Resort’s fun, charm not lost after 50 years
VERGAS — In the summer of 1963, Alvina and Charles Lillibridge purchased a 700-acre resort with three cabins here on West Loon Lake for $75,000.
“We were up here nine times in eight days trying to convince them to sell,” Alvina Lillibridge said. They drove up in a white 1960 Chevrolet convertible and the former owners called the pair “city slickers from Fargo.”
Now the owners of Lillibridge’s Maple Beach Resort, both retired educators, are celebrating 50 years of lakeside fun as owners of the property.
After purchasing the property during the vacation season of 1963, the Lillibridges opened for their first full season as owners July 4, 1964, 50 Independence Days ago.
During that time, they’ve acquired regulars (Alvina calls them “oldsters”) who’ve returned to the resort every summer for more than 10 years and they’ve watched the children of their guests grow into adults who brought their own families back to the lake.
Fifty years is a big milestone for a small resort like theirs – especially as property values have skyrocketed.
“There’s not many that have been around for 50 years,” Alvina Lillibridge said.
Increasingly, small family-run resorts like theirs have become very rare in Minnesota’s lake country. They were replaced by condominiums, single-family homes and larger resorts built to handle more guests.
Lakeshore property values are so high that many small resorts are tempted to sell. Alvina Lillibridge said they received two offers earlier this year, but they don’t intend to make a deal just yet.
“The lakeshore has gotten more valuable,” Charles Lillibridge said. “There’s fewer and fewer places for people to go.”
When the resort first opened, they charged $35 a week to rent a cabin and offered $5 discounts to those who referred friends. One man who owned a bar in Illinois where he mounted many of his catches was jokingly called “the mayor of Loon Lake” because he referred so many guests.
The Lillibridges now have 10 cabins, seven docks and an A-frame house and office where they reside on the property.
Charles Lillibridge built it himself, but first he used eight sticks of dynamite purchased at a local hardware store to remove a large maple tree from their spot.
Their property provides ample space for guests, boats, pets and their collection of classic cars.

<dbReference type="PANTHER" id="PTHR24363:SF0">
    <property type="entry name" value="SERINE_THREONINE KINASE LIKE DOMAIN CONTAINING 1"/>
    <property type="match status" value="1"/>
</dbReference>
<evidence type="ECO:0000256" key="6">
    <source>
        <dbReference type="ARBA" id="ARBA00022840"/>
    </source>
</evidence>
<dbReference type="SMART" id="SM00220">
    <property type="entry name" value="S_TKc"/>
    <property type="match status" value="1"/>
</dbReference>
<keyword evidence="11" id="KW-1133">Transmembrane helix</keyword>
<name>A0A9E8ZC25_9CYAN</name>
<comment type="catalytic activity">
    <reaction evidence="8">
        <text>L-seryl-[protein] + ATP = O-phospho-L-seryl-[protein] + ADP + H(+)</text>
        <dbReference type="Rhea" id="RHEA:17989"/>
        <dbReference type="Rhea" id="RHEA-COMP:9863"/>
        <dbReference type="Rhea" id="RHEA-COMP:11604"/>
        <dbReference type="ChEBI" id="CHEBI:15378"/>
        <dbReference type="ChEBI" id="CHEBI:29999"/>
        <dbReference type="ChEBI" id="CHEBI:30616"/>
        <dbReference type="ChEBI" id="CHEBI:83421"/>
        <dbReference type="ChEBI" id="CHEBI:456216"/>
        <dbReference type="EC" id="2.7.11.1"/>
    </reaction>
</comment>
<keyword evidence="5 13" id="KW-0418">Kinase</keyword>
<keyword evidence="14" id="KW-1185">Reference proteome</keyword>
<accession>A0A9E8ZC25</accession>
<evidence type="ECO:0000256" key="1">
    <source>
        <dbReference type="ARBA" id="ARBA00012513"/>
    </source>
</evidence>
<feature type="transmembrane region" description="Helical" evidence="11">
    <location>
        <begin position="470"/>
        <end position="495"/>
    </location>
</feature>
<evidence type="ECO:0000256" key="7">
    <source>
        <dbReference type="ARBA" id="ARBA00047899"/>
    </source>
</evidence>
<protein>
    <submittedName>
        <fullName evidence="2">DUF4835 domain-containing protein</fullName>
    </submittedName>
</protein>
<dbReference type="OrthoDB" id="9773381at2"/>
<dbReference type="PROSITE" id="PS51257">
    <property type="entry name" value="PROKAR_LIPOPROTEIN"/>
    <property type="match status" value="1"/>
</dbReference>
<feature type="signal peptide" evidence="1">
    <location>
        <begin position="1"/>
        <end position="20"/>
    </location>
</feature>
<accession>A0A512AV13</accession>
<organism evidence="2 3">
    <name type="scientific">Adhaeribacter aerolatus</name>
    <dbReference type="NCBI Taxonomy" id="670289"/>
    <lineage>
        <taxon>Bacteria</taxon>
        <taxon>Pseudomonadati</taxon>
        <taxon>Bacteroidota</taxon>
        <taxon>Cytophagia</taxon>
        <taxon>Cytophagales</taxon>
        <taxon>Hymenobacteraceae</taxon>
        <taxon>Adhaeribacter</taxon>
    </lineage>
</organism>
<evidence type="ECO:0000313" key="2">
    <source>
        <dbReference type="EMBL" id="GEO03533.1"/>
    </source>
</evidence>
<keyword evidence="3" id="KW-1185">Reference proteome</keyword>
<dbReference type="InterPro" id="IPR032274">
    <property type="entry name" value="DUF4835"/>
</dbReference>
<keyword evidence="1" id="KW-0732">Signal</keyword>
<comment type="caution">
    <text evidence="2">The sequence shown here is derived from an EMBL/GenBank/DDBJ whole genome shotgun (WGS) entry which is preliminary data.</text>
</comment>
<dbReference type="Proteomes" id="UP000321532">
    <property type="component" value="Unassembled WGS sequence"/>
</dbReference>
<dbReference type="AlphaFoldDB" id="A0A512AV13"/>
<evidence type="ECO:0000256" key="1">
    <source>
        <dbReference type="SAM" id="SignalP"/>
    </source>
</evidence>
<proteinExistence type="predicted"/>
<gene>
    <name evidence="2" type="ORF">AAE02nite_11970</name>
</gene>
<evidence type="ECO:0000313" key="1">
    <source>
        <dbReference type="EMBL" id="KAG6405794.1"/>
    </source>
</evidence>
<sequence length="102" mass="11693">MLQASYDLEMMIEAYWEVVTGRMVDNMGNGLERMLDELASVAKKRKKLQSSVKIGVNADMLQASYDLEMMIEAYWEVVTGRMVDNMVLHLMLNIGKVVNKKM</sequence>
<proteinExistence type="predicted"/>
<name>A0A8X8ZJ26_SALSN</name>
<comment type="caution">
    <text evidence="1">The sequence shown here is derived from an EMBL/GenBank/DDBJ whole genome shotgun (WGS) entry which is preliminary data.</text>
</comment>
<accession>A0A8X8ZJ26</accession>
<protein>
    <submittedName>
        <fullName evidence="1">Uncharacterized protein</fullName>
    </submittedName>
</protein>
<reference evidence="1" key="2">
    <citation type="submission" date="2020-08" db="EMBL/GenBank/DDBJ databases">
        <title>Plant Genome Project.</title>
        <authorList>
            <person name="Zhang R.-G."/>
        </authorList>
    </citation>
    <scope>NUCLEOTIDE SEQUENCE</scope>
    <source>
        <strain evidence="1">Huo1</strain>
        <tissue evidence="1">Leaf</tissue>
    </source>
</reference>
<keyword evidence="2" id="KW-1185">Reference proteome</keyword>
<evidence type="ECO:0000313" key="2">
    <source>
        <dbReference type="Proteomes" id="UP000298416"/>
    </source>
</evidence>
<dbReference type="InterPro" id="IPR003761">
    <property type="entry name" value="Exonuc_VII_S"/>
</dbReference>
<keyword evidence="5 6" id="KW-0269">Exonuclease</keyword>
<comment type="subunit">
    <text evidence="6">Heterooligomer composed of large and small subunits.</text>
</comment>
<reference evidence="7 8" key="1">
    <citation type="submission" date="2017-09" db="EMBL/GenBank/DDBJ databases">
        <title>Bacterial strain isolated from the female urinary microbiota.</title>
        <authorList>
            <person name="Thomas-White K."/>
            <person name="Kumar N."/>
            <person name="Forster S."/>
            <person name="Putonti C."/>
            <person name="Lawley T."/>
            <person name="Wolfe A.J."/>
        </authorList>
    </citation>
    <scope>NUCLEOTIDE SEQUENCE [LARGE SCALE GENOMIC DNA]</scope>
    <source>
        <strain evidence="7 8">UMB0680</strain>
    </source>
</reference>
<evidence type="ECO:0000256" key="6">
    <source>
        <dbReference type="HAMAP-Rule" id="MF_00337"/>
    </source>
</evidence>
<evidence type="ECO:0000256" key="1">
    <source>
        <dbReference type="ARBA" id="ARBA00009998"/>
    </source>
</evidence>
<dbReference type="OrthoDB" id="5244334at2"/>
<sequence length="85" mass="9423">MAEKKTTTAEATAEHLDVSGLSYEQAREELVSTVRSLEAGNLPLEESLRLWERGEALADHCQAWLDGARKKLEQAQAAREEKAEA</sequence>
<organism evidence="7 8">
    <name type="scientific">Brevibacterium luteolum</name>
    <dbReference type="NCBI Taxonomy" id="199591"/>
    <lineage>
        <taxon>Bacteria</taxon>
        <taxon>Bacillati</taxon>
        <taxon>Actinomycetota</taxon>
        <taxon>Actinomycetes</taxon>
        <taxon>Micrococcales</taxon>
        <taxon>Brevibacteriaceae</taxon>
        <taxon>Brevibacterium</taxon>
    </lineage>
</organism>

The whole resort – like their cars – takes you back to the ’60s with its red and teal painted cabins. It recalls a time when fishermen could catch dozens of fish using only their recollection of the lake’s hot spots and a guest would wring the neck of a live chicken in front of her cabin before making dinner.
They document their resort’s history in pictures and a yearly newsletter mailed to anyone who has ever stayed there. Alvina Lillibridge used to send all of her guests home with a Polaroid to remember the trip, but now she uses disposable cameras.
Over the years, they’ve had many helping hands around the resort. They need it, especially now that Alvina has had multiple hip and knee replacements and Charles uses a walker to get around.
Jerry Bennett’s first summer job was mowing the grass at the resort. He was in his early teens and his mother dropped him off at cabins and resorts that needed mowing to earn spending money. He and others stopped by for a visit Thursday.
Now 58, Bennett recalled lemonade, sandwiches and taking a dip in the lake after a long day of mowing the rolling property.
“You’ll always remember that first little job. It was kind of fun,” he said. ‘It’s kind of a big family here.”
It’s a family that includes friends, visitors, the “oldsters,” pets and other critters who’ve made their home near the couple’s A-frame.
“They’re all just like our kids because we don’t have any,” Alvina Lillibridge said.
Article written by Cali Owings of the Forum News Service